Insurance carriers can assist architects and engineers in identifying and addressing risks in their work through access to resources and tools, training on best practices, and guidance on handling potential risks.
This can help prevent mistakes or errors that could result in costly legal fees and damages. We see that many firms don't take advantage of these offerings which in most cases are free.
Is it necessary for my professional services business to be licensed in order to obtain insurance?
It is generally necessary for a professional services business to be licensed in order to obtain insurance. This is because most insurance policies, including errors and omissions insurance for professional services businesses, require the policyholder to be licensed and in good standing in their profession.
This is to ensure that the policyholder has the necessary skills and knowledge to provide their services and that they are following all applicable laws and regulations. However, the specific requirements for obtaining Errors and Omissions insurance may vary depending on the insurance company.
What other types of professional services does liability insurance cover?
The following are types of other types of businesses that may require errors and omissions insurance:
Construction management (agency only)
Environmental (phase I and phase II only)
Heating, ventilation, and air conditioning
Will I lose my policy's retroactive date if I switch to a different insurance carrier?
It depends on the insurance carrier and the specific terms of the policy. Some insurance carriers may agree to honor the retroactive date of a previous policy if you switch to their policy. This means that your coverage with the new carrier will be effective from the retroactive date of your previous policy, providing continuity of coverage. Most if not all design firms we work with who have switched carriers have kept their retroactive coverage with the new carrier.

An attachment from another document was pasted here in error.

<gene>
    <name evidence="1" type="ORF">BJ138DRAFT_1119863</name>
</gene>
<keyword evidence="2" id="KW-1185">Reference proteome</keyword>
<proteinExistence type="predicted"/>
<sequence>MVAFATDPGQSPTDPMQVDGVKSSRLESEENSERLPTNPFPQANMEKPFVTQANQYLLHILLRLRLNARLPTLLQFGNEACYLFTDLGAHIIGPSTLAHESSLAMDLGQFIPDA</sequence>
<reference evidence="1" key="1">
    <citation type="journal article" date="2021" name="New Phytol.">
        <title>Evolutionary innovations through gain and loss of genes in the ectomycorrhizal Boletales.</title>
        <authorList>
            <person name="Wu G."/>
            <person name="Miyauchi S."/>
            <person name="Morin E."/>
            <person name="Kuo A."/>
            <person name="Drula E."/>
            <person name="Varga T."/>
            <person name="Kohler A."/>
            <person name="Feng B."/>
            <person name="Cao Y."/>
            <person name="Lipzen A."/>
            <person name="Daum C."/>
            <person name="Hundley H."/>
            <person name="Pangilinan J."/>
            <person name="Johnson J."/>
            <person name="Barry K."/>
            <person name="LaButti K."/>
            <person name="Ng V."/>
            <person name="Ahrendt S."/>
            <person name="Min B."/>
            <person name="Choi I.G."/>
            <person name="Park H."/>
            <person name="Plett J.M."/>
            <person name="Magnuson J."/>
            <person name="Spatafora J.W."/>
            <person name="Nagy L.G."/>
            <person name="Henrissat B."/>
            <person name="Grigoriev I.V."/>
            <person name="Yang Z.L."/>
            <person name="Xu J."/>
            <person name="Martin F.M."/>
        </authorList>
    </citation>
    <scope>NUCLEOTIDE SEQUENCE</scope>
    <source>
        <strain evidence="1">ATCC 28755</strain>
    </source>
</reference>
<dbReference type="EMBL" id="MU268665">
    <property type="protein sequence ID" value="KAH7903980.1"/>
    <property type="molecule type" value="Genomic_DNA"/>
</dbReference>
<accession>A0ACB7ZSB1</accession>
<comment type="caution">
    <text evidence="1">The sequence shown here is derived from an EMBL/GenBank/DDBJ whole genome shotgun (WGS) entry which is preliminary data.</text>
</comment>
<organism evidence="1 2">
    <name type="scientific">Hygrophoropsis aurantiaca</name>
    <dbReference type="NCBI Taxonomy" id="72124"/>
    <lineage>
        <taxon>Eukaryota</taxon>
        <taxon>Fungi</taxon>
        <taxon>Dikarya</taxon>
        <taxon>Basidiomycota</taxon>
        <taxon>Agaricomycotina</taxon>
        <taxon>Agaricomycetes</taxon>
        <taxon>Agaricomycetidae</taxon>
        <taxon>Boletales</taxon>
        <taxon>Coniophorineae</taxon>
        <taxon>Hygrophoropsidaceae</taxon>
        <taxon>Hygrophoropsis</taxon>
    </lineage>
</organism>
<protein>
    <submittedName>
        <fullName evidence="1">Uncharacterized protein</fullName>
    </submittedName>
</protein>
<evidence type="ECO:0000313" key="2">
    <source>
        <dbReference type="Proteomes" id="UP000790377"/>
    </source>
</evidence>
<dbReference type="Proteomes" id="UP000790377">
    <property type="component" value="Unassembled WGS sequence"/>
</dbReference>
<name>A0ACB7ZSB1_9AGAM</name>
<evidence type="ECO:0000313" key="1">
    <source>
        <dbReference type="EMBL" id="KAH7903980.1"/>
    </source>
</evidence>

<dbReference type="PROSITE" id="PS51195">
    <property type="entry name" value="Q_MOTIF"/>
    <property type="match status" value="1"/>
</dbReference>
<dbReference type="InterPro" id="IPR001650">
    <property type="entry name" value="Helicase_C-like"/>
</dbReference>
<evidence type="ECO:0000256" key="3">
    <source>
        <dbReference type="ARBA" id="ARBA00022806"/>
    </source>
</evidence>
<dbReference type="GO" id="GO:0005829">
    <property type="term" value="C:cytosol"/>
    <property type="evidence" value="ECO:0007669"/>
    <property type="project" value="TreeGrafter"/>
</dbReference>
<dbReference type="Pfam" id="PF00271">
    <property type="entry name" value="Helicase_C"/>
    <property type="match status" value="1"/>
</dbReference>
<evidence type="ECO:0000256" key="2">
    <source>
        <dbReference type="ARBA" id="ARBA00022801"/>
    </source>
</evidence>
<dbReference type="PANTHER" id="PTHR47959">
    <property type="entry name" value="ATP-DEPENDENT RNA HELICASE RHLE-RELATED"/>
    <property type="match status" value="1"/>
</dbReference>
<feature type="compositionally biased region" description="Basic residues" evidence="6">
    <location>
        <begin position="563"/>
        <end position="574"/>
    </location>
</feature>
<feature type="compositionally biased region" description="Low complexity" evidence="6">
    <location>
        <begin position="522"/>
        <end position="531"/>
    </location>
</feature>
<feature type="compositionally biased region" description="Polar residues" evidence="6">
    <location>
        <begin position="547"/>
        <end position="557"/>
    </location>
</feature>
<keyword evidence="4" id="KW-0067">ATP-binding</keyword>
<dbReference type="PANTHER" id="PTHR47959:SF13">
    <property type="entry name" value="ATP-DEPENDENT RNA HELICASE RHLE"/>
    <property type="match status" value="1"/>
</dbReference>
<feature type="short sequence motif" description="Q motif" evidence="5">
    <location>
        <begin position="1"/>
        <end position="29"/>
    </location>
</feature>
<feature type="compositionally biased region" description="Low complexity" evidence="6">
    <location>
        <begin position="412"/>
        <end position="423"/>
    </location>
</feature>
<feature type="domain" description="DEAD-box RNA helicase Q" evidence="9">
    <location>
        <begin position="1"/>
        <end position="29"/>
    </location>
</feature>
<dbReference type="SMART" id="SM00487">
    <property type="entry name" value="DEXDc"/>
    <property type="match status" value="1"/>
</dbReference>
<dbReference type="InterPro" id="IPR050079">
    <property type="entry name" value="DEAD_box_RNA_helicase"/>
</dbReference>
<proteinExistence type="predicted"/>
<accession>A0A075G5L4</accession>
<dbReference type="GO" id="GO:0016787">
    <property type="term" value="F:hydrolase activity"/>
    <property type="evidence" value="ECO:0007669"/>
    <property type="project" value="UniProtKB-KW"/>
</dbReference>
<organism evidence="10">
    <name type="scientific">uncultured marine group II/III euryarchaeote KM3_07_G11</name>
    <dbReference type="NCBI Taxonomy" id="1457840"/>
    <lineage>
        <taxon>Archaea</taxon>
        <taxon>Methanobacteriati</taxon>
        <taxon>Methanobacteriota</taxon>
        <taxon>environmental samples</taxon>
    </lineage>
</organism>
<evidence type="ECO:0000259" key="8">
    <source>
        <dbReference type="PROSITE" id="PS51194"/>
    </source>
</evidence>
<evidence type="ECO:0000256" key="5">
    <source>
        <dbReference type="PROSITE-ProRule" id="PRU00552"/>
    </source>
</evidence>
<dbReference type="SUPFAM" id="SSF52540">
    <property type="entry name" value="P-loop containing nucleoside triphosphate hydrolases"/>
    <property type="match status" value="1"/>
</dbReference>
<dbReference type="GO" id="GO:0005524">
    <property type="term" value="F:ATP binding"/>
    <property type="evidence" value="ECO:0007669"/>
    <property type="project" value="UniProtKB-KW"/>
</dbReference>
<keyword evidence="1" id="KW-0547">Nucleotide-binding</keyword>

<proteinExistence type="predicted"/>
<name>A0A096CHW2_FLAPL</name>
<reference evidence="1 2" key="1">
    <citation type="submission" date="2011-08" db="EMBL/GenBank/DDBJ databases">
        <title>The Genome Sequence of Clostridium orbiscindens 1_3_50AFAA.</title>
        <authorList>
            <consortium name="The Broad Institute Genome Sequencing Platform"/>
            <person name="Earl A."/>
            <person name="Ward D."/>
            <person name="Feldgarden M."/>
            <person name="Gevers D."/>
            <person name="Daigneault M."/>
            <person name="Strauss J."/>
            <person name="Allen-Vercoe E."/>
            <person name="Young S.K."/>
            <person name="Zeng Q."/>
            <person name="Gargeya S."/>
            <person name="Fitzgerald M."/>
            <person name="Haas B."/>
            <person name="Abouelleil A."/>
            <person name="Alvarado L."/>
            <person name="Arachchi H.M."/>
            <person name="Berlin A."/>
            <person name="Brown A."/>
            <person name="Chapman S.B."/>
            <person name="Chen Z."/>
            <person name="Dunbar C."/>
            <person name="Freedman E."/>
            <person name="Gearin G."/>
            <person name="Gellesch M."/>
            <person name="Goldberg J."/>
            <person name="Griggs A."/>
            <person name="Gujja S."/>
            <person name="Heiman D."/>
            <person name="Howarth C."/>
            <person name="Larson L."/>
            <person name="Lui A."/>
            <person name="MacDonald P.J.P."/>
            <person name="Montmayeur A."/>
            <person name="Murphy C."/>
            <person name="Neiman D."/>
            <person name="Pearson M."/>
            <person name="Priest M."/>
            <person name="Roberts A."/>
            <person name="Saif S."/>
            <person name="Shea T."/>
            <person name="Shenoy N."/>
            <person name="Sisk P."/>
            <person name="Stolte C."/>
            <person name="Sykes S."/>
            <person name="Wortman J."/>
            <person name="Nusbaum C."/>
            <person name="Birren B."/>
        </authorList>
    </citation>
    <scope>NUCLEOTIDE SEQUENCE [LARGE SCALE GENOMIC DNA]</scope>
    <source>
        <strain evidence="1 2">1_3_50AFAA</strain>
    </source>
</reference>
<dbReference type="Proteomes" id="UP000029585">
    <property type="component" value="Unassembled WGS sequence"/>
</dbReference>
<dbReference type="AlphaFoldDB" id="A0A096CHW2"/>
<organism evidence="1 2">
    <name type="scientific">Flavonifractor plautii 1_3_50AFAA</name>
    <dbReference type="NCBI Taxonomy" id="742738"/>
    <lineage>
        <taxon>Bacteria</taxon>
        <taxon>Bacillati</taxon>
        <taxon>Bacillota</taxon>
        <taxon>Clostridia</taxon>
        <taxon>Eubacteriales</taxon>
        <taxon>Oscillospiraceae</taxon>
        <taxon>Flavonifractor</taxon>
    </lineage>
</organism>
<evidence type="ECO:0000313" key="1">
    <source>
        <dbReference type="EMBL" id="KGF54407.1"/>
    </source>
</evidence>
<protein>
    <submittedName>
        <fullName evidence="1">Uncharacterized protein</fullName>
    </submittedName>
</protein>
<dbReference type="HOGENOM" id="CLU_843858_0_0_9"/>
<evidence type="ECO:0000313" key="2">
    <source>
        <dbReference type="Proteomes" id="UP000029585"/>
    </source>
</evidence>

Will I lose retroactive coverage if my policy lapses?
If your errors and omissions insurance policy expires or gets canceled and isn't replaced, you could lose your retroactive coverage. This means you won't have coverage for any claims that come from work you did while the policy was in effect, even if it had a retroactive date. To avoid gaps in coverage, make sure you renew or replace your policy before it expires.
What is the process for reporting a claim on my E&O insurance policy?
To report a claim on your errors and omissions insurance policy, you'll need to follow the steps outlined by your insurance carrier. This usually starts with letting your carrier know about the potential claim as soon as possible.
They'll have a claims department that can give you more information on what you need to do. Gather any relevant documents, like contracts or reports, and fill out a claim form provided by the carrier.
Submit the form and documents, and work with the carrier to resolve the claim. Make sure to report potential claims as soon as you can to ensure you have proper protection under your policy.
How frequently should I review my insurance policy to ensure that it is sufficient for my needs?
How often you should review your policy will depend on your specific situation, but it's generally a good idea to do so at least once a year. This will give you a chance to make sure that your coverage is still sufficient and that you're not paying for coverage you no longer need.
If you have experienced significant changes in your business, such as an expansion or a change in the services you offer, it may be a good idea to review your policy more frequently.
Overall, the key is to stay informed about your policy and to be proactive in making sure that it is meeting your needs. If you have any questions about your coverage, don't hesitate to reach out to your insurance carrier for guidance.